Agency teams recognized several promoters for EBP as a tool of professional practice. A good number of the factors enhancing EBP reflected the hurdles to EBP execution mentioned above and include financing, employment, and retention of the skilled staff, access to internet, time, as well as expanded research base (Burbank, M. D., ; Hunter, 2008). Moreover, EBP can be improved by targeting agency culture and structure. Participants also indicate that the outright devotion of resources and time toward EBP-related activities is amongst the main enhancements concerned with the culture of the agency. They also described roles for improving EBP, which are played by professional bodies like licensure boards, funding bodies, and accreditation committees. These could best promote the community based participatory research by offering research literature, progressive education programs, and facilitating service quality by enhancing state licensure requirements (Golden-Biddle et al., 2003).

References

Burbank, M. D., ; Hunter, R. (2008). The Community Advocate Model: Linking Communities, School Districts, and Universities to Support Families and Exchange Knowledge.Journal Of Community Engagement ; Scholarship, 1(1), 47-55.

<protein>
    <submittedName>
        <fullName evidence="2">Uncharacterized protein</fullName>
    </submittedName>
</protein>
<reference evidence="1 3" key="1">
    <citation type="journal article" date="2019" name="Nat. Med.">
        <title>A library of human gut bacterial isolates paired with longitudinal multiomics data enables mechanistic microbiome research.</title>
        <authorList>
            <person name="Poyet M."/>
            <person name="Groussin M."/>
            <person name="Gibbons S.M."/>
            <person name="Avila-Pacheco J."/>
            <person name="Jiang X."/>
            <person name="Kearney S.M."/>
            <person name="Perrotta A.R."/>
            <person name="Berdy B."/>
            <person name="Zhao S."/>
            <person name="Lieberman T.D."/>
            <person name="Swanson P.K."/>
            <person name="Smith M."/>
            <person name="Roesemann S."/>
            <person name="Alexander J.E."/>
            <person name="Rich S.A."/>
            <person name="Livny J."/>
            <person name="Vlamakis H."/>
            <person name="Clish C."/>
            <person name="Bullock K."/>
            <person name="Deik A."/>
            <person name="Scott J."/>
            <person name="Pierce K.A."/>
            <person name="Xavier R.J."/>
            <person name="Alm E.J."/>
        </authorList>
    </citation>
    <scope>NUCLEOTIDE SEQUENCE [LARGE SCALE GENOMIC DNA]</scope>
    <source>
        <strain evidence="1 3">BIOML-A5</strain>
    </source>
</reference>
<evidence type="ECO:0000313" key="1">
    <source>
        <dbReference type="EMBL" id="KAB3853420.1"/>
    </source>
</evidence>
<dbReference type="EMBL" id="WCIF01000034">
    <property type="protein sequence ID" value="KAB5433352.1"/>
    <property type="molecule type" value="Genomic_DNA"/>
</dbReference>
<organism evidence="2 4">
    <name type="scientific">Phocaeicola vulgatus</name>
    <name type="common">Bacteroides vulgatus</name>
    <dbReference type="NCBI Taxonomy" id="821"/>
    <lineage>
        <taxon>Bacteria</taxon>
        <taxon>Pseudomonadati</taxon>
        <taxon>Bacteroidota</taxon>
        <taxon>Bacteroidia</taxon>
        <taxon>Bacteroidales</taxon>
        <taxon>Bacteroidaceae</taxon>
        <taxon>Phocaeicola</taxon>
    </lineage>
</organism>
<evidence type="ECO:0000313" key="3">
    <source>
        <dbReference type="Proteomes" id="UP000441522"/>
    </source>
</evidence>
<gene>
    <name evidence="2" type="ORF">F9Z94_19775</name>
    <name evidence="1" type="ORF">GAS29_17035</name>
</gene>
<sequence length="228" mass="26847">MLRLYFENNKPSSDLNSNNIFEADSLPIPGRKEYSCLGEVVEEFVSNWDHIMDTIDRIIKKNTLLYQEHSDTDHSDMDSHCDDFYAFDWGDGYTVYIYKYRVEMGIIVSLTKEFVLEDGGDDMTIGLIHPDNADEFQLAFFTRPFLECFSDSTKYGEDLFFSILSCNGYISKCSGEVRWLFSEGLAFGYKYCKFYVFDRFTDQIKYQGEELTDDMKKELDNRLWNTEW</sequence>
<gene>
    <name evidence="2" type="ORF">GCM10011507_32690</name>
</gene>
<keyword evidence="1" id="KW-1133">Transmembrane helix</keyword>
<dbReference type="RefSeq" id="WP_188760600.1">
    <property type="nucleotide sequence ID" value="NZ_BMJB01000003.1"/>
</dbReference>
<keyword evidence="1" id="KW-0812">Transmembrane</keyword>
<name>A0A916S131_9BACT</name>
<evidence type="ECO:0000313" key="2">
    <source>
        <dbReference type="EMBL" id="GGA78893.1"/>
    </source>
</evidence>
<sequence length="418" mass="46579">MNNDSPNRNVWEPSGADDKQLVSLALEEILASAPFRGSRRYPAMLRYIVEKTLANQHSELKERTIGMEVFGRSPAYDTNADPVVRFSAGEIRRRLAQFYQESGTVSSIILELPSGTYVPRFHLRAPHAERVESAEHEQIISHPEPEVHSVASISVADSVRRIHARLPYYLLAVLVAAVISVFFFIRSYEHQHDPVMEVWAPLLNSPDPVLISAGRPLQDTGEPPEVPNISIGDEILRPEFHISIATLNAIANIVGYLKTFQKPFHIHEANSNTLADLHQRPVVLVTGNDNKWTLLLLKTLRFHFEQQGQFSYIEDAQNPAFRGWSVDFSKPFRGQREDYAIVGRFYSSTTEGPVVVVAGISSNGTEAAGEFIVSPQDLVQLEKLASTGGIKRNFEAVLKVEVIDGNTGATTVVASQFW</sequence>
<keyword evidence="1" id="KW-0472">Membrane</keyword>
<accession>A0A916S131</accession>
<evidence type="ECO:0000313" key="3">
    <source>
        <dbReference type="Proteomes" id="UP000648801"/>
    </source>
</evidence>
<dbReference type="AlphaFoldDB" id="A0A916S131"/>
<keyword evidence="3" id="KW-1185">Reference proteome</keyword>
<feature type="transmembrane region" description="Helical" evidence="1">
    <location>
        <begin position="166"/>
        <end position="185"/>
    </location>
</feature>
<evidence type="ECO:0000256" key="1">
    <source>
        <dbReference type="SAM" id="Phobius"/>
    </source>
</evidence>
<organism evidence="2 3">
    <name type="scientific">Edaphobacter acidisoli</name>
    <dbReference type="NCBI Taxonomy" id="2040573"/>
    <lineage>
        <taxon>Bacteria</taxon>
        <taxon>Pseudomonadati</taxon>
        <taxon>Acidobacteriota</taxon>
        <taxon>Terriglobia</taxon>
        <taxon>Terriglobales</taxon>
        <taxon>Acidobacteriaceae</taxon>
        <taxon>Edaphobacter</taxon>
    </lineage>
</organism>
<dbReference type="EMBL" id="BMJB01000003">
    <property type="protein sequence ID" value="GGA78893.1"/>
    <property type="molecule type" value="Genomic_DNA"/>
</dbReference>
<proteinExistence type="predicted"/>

Golden-Biddle, K., Reay, T., Petz, S., Witt, C., Casebeer, A., Pablo, A., ; Hinings, C. R. (2003).Toward a communicative perspective of collaborating in research: the case of the researchertdecision-maker partnership. Journal Of Health Services Research ; Policy, 820-25. doi:10.1258/135581903322405135

Archer-Kuhn, B., ; Grant, J. (2014). Challenging Contextual Factors in University-Community Partnerships. Journal Of Community Engagement ; Scholarship, 7(2), 40-49.

Banks, S., Armstrong, A., Booth, M., Brown, G., Carter, K., Clarkson, M., ; … Russell, A. (2014). Using Co-Inquiry to Study Co-Inquiry: Community-University Perspectives on Research. Journal Of Community Engagement ; Scholarship, 7(1), 37-47.

Bellamy, J. L., Bledsoe, S. E., Mullen, E. J., Lin, F., ; Manuel, J. I. (2008). Agency-University Partnership for Evidence-Based Practice in Social Work. Journal of Social Work Education, 44(3), 55-75.

Harrison, M. B., ; Graham, I. D. (2012). Roadmap for a Participatory Research-Practice Partnership to Implement Evidence. Worldviews On Evidence-Based Nursing, 9(4), 210-220. doi:10.1111/j.1741-6787.2012.00256.x

Price, S. K., Kready, S. F., Mogul, M., Cohen-Filipic, K., ; Davey, T. L. (2012). Partnership Process Guidelines: Social Work Perspectives on Creating and Sustaining Real-World University-Community Partnerships. Journal Of Community Engagement ; Scholarship,6(1), 45-54.

Kennedy, E., ; Monsen, J. J. (2016). Evidence-based practice in educational and child psychology: Opportunities for practitioner-researchers using problem-